Keeping King is smart move by Nets

Billy King has made a lot of good decisions since taking over as Nets GM on July 14, 2010, and the franchise made a good decision Thursday, nearing an agreement to sign King for the long term.

The Nets were coming off a season in which they finished 12-70 when they hired King to turn things around -- and he has.

King may have missed out on acquiring superstars Carmelo Anthony and Dwight Howard, but he did land Deron Williams -- and kept him too. When the Nets GM made his biggest and boldest transaction as an executive, acquiring Williams in a blockbuster trade with the Utah Jazz on Feb. 23, 2011, many wondered if he could persuade the franchise point guard to sign an extension.

Despite all the uncertainty, King was confident that he could, and that confidence never seemed to waver.

Ultimately, the Nets beat out the Dallas Mavericks and retained D-Will -- inking him to a five-year, $98 million extension on July 3, 2012 -- because of King's controversial trades for Gerald Wallace (four-year, $40 million extension) and Joe Johnson (four years, $89 remaining on his deal at the time of the trade). King gambled that Williams would stay if he could put the right pieces around the 28-year-old, and that gamble paid off.

King and his staff committed $330 million in current and future contracts this offseason to turn cap space into a postseason contender. After failing to get Howard one last time, King re-signed Brook Lopez (four years, $60 million) and Kris Humphries (two years, $24 million). He also made solid low-cost additions, bringing in Andray Blatche and C.J. Watson, who have become vital cogs off the bench.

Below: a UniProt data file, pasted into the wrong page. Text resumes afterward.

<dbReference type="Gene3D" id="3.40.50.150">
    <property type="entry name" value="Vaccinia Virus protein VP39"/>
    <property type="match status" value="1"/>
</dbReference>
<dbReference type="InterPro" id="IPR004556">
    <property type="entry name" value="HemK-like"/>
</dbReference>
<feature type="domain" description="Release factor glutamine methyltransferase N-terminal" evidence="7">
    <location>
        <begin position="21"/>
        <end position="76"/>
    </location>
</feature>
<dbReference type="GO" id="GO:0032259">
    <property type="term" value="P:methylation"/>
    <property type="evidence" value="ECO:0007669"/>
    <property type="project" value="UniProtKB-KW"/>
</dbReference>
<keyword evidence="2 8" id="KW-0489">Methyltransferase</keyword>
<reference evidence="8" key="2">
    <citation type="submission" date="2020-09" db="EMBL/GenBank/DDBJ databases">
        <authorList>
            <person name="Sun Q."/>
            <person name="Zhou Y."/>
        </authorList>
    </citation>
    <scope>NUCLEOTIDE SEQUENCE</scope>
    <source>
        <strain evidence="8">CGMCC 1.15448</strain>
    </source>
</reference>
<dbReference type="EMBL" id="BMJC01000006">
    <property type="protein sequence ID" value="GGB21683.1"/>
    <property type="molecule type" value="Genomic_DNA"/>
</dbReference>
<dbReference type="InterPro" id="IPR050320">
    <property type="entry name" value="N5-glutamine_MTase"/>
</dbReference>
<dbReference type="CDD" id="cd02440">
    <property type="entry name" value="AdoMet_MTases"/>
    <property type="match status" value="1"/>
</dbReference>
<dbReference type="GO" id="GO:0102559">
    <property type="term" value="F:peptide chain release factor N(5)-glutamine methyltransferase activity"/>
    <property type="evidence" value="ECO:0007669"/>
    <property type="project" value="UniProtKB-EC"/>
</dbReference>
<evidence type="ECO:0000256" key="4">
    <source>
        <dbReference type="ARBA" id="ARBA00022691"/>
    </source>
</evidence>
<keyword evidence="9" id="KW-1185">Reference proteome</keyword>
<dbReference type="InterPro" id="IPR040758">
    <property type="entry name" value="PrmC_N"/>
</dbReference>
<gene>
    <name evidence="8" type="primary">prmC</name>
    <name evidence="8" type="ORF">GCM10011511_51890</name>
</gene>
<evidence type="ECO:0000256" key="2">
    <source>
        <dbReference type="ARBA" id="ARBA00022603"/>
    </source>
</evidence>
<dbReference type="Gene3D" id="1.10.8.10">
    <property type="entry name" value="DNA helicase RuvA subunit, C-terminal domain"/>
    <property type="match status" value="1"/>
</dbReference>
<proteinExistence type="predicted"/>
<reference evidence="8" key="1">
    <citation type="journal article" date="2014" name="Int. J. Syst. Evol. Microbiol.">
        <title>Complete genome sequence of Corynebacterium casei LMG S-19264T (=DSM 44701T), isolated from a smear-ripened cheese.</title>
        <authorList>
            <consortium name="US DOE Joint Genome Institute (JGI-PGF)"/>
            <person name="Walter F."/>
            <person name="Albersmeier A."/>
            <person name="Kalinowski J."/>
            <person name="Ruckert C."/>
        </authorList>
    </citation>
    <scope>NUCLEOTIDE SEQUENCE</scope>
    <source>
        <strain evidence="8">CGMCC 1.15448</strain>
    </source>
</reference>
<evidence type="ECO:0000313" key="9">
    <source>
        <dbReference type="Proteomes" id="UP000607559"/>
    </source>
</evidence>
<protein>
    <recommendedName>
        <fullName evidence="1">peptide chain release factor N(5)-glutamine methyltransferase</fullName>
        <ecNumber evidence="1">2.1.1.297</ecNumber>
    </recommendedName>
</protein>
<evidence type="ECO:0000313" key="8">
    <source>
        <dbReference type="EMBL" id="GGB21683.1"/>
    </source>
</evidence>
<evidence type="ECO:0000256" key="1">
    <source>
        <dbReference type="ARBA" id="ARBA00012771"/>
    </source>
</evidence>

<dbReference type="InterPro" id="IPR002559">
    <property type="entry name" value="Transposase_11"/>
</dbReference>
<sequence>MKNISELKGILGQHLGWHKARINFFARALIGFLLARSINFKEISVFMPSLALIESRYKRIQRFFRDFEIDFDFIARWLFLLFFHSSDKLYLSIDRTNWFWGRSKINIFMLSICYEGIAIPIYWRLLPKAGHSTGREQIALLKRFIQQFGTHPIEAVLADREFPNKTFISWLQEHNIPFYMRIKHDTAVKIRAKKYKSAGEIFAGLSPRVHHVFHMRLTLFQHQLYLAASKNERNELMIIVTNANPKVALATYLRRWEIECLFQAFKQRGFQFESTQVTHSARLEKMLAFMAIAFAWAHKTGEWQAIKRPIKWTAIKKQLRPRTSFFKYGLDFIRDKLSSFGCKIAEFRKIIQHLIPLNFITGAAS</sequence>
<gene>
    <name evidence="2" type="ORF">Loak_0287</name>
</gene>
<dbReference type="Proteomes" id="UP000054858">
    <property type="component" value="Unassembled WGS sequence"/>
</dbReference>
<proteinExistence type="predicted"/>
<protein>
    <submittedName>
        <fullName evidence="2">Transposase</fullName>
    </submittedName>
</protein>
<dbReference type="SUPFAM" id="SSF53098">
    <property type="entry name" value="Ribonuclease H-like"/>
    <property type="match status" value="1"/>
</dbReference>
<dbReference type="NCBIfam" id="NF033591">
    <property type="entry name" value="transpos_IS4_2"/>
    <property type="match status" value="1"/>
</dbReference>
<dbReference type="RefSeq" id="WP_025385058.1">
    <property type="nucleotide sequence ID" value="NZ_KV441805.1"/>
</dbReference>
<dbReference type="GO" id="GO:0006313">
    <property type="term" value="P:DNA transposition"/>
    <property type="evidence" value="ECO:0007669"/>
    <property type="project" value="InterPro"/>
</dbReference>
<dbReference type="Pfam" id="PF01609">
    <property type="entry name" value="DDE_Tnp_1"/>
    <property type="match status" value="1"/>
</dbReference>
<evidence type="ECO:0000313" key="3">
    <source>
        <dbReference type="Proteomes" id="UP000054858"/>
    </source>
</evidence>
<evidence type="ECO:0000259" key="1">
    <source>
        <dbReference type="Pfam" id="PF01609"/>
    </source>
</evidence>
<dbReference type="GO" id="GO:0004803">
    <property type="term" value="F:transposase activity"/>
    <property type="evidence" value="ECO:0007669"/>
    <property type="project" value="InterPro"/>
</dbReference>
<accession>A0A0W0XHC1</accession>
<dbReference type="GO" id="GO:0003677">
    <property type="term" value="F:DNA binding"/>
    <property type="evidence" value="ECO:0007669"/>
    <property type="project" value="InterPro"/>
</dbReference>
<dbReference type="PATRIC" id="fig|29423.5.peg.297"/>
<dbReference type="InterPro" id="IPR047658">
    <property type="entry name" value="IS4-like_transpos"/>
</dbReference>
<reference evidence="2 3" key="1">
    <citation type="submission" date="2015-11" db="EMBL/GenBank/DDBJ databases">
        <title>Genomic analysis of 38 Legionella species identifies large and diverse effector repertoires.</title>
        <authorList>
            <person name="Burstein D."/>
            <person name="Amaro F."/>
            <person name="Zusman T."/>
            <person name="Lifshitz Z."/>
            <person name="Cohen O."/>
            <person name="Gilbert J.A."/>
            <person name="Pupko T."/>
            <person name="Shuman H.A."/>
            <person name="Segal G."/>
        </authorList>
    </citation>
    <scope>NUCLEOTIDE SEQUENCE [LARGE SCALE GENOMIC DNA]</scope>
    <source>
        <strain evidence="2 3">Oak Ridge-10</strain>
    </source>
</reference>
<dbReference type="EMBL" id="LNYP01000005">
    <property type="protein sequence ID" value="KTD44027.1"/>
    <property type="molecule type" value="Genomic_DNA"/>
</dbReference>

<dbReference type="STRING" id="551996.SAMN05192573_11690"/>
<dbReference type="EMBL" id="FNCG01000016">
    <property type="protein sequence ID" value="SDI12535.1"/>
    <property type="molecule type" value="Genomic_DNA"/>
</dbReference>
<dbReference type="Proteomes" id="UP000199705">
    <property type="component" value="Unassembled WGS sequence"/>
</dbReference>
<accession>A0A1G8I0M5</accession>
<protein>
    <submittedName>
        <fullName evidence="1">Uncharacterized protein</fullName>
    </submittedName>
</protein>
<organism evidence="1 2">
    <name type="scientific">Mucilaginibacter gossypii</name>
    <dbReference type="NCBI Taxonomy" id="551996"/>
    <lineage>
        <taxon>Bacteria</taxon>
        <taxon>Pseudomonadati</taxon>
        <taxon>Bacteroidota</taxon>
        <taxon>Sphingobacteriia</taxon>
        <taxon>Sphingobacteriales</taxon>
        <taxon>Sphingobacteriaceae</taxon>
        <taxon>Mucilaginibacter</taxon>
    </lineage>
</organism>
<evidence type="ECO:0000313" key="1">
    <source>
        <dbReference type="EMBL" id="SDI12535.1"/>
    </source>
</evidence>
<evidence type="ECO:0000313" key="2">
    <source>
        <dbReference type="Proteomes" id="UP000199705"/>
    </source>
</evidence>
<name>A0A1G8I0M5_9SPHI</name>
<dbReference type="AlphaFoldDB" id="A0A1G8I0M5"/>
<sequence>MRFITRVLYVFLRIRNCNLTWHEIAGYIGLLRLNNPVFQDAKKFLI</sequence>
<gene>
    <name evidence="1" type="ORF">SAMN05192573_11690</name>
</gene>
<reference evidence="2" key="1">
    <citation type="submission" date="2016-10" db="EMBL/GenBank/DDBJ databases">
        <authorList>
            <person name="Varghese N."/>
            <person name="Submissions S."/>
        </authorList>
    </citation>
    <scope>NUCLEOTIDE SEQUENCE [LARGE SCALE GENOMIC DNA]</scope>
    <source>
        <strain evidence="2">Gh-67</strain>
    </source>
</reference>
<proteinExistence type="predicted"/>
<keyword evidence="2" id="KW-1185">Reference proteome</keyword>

The Nets, playing in their first season at the $1 billion Barclays Center in Brooklyn, got off to a 14-14 start this season, which led to the firing of Avery Johnson. But they turned it around under interim coach P.J. Carlesimo, winning 35 of their final 54 games to finish with 49 victories -- the second most in franchise history.

They made the playoffs for the first time since 2006-07 and are tied with the Chicago Bulls 1-1 in their Eastern Conference quarterfinals series.

The Nets may have a long ways to go to catch the New York Knicks in terms of attracting fans, but they've certainly made inroads, selling out their building on a consistent basis and seeing their television ratings skyrocket.

That doesn't happen without a quality on-court product, which King is largely responsible for.

When Mikhail Prokhorov gained control of the Nets three years ago, he said his goal was to win a championship by 2015. Clearly, the Russian billionaire feels King is the right man to help him reach that goal.

Given how much money he has already committed, it's going to be a challenge for King to improve his roster and add that one more good player Prokhorov believes will make the Nets one of the best teams in the NBA.

But if there's anyone who is up for that challenge, it's Billy King, the wheeler and dealer who's always willing to orchestrate a four-team deal if it makes sense.